#47  
Old 12-27-2011, 03:56 PM
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There IS a problem with Earl Grey these days - I've been an Earl Grey drink for 30 years now. It used to be Earl Grey was:

TEA with (bergamot)

Now it is (tea) with BERGAMOT

This is in keeping with the hideous trend of "flavored" teas. If you don't like the way tea tastes don't drink it!
Do you have proof they've actually changed the recipe?
  #48  
Old 12-27-2011, 04:06 PM
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You're bound to find something on the TVTropes Useful Notes page on Tea and Tea Culture. Here's some stuff I did not know:
And here's some more very interesting stuff I did not know:

Quote:
• The American Revolution was set off in part by tea. The Boston Tea Party occurred due to Parliament assuming it could tax the colonies without their say so, although, ironically, the final straw was lowering the tax on tea with the Tea Act, making it cheaper than tea smuggled in or imported legally from elsewhere, upsetting the smugglers and merchants who weren't in on the deal, who were the ones who actually dressed up and threw the legal tea into the harbor, then convinced most Americans that they were protesting a tax increase. Since most Americans bought from a smuggler (either directly or not) they had no clue as to what real prices were, so they bought the whole thing and followed the smugglers' lead. Consequently, the Intolerable Acts were enacted after several hundred pounds of tea were destroyed. The Intolerable Acts led to much chaos, protest, and generally warlike tendencies within the colonies. Soon, the British decided it was a good idea to seize the arsenal in Concord, Massachusetts. The result was the Battles of Lexington and Concord, which ignited the American Revolution.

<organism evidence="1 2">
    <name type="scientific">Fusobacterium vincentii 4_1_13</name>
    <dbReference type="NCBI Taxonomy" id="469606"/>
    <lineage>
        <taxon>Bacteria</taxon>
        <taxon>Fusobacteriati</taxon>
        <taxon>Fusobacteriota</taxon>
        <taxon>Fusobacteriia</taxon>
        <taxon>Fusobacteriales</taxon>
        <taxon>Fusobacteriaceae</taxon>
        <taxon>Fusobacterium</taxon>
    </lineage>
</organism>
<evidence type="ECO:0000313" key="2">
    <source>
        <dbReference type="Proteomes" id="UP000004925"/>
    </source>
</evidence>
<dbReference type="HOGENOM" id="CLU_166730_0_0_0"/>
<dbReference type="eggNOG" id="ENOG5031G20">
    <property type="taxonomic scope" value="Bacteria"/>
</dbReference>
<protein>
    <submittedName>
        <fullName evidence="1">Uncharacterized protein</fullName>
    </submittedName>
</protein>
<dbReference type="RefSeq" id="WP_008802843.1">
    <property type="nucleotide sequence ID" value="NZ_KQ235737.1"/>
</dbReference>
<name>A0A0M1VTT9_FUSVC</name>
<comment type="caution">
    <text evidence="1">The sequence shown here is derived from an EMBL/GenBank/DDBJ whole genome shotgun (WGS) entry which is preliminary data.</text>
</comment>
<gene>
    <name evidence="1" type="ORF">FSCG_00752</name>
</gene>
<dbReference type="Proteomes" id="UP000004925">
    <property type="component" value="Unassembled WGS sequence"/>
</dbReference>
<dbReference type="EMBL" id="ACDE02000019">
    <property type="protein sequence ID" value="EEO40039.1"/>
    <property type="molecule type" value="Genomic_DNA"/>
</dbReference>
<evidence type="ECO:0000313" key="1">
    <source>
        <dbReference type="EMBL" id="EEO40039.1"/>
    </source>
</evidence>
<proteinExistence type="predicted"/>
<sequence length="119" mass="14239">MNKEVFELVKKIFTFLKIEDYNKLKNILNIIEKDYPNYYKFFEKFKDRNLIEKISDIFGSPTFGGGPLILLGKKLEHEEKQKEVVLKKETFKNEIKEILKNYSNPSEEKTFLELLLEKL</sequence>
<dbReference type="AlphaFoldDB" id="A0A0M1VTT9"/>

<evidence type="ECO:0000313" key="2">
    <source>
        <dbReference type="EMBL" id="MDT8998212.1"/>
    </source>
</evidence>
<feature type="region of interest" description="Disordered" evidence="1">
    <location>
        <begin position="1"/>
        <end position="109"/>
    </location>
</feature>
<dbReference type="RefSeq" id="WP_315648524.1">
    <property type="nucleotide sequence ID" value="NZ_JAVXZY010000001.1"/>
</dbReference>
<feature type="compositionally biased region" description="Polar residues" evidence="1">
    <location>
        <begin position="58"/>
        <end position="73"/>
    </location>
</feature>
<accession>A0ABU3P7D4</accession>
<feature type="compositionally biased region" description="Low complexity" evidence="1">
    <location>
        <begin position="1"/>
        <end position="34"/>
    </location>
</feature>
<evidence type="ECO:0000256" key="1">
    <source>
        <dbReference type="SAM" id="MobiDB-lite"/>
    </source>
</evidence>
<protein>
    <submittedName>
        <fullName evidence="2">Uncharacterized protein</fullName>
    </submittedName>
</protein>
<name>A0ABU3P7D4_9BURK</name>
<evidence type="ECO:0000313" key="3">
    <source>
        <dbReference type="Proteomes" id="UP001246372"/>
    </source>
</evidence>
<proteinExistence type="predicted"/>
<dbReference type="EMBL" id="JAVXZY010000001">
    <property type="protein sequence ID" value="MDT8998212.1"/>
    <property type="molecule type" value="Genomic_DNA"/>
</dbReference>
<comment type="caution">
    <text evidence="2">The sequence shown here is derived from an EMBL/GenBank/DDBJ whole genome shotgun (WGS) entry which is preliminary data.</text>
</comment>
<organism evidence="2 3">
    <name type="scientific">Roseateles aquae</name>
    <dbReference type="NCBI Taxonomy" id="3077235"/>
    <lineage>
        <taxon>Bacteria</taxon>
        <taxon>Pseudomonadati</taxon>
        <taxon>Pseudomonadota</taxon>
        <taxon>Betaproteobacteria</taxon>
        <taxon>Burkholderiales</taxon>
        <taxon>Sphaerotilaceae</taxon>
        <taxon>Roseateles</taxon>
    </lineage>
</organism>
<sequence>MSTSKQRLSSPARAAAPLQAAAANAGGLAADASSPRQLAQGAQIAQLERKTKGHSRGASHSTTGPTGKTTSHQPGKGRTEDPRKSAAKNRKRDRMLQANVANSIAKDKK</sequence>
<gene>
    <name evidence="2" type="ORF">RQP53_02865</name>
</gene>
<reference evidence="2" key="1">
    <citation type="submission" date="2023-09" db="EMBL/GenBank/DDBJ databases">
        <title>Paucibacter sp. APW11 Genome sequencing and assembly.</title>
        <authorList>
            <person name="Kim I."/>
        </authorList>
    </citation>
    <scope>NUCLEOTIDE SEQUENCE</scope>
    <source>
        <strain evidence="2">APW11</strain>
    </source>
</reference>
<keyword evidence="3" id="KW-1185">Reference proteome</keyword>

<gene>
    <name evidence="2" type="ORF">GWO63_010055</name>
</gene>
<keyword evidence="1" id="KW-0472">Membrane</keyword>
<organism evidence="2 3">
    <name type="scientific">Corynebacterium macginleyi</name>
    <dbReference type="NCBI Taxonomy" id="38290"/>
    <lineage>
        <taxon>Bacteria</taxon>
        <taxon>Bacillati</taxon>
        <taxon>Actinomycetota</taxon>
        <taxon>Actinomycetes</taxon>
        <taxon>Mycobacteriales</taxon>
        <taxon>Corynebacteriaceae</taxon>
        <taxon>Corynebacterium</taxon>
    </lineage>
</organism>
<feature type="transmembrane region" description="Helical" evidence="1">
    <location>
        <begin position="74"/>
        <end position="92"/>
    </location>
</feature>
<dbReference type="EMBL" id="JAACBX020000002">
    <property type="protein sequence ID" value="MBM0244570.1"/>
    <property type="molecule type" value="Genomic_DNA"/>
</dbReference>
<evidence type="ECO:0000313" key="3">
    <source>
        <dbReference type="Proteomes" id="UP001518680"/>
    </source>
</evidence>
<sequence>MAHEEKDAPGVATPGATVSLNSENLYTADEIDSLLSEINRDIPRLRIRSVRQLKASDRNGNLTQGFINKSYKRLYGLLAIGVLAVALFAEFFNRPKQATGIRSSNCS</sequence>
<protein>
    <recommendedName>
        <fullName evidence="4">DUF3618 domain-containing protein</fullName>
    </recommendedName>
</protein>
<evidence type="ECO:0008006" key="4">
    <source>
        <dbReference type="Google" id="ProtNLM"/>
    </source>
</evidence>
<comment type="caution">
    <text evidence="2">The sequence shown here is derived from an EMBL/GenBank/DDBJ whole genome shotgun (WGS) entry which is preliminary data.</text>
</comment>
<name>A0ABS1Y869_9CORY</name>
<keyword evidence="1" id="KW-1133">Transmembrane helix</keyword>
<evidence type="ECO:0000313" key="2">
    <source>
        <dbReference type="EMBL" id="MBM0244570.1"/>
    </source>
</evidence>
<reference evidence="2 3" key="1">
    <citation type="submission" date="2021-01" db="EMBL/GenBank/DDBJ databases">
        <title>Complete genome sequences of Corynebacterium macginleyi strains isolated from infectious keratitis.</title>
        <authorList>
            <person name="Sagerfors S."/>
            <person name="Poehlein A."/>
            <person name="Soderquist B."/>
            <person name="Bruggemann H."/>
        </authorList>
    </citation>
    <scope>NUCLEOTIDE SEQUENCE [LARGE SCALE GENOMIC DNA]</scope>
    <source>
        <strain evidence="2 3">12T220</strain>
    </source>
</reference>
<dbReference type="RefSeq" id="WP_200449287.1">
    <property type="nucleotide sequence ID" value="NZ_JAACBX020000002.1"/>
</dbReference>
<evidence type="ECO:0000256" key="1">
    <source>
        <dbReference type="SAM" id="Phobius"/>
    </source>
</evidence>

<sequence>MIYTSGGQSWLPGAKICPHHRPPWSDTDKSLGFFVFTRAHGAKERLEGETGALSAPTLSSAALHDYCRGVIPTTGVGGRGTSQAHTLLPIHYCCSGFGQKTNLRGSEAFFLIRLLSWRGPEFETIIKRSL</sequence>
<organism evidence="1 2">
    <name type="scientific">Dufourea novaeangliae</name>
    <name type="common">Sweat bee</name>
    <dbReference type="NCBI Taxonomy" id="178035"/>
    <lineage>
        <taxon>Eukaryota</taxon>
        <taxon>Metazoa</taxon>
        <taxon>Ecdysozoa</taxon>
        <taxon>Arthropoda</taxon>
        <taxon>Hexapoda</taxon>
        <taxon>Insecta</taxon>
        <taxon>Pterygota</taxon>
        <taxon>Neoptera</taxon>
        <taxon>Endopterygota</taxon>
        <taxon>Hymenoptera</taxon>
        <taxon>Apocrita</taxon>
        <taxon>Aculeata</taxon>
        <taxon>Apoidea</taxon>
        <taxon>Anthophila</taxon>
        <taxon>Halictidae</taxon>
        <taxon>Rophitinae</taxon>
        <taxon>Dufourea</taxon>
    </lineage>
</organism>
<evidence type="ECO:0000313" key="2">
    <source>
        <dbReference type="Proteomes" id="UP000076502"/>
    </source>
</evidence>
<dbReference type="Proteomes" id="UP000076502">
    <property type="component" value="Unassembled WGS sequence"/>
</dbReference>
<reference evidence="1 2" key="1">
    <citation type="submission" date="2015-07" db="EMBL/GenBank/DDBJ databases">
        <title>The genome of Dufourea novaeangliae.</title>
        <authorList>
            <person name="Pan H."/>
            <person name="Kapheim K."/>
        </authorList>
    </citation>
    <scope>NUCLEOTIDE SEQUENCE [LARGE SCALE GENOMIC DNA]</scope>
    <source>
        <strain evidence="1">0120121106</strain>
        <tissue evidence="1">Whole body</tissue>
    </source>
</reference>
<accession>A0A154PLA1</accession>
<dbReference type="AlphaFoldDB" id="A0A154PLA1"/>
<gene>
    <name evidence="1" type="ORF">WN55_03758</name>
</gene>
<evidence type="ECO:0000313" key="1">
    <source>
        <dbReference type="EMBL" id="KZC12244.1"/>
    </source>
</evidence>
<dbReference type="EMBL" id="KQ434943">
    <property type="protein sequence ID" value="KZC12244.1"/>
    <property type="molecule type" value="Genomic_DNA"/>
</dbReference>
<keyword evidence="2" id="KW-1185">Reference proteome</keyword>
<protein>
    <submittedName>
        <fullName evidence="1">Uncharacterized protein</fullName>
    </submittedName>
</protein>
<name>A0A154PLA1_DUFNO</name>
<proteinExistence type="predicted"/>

◦ The reason coffee tends to be so much more popular than tea in America is mainly due to tea being associated with British imperialism - during the American Revolution, it was popular to give up tea in favor of coffee as a symbolic act of defiance, and coffee's popularity stuck. Of course, this really pissed off the tea smugglers that started the whole thing.
  #49  
Old 12-27-2011, 04:15 PM
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Originally Posted by BrainGlutton View Post
You're bound to find something on the TVTropes Useful Notes page on Tea and Tea Culture. Here's some stuff I did not know:
I'm not sure about the veracity of the entirety of that TV Tropes link, but there have been a few documentaries about grid engineers monitoring TV shows/ big football matches/ big national events in order to make sure that there's capacity to absorb the spikes. A load of that will be kettles switched on, other house lights going on (maybe toilet flushes?)
  #50  
Old 12-27-2011, 04:21 PM
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Texan here--where we drink most of our tea iced.
Texan here, Houston as well.
well not all of us drink it mostly iced. I prefer mine freshly steeped, hot.

Quote:
Originally Posted by Butterscotch View Post
In Italy the tea bags are also all individually wrapped in paper which strikes me as strange but I assume it to be because they don't use them quickly enough and worry about staleness.
Quote:
Originally Posted by Omega Glory View Post
That's the way Twinings is packaged here in the US, too.
The tea that I get are EG, but they're packed 4 to a pouch, in a kind of metallic paper wrapper. I assume the metallic interior coating is to prevent the paper taking or giving any taste/smell to the final brewed result.



Quote:
Originally Posted by BrainGlutton View Post

Quote:
and if the tea is not loose in the pot it never infuses properly.
Anyone care to agree or disagree with the bolded part?
I disagree, with qualifications.
I think that if the loose leaf container contraption does not impede the leaves in a significant manner, then it's probably peachy.
By that I mean that when I use a wire ball or plunger kettle (kinda like a french press, sorta) I allow for enough room for
a) the tea to fully expand without cramping, and
b) add enough water so that the water line is high enough to allow a, when using my kettle w/ integrated plunger hole.

Now, I'm among the unwashed masses, so that may be completely incorrect. But you didn't ask for fact, you asked for opinion.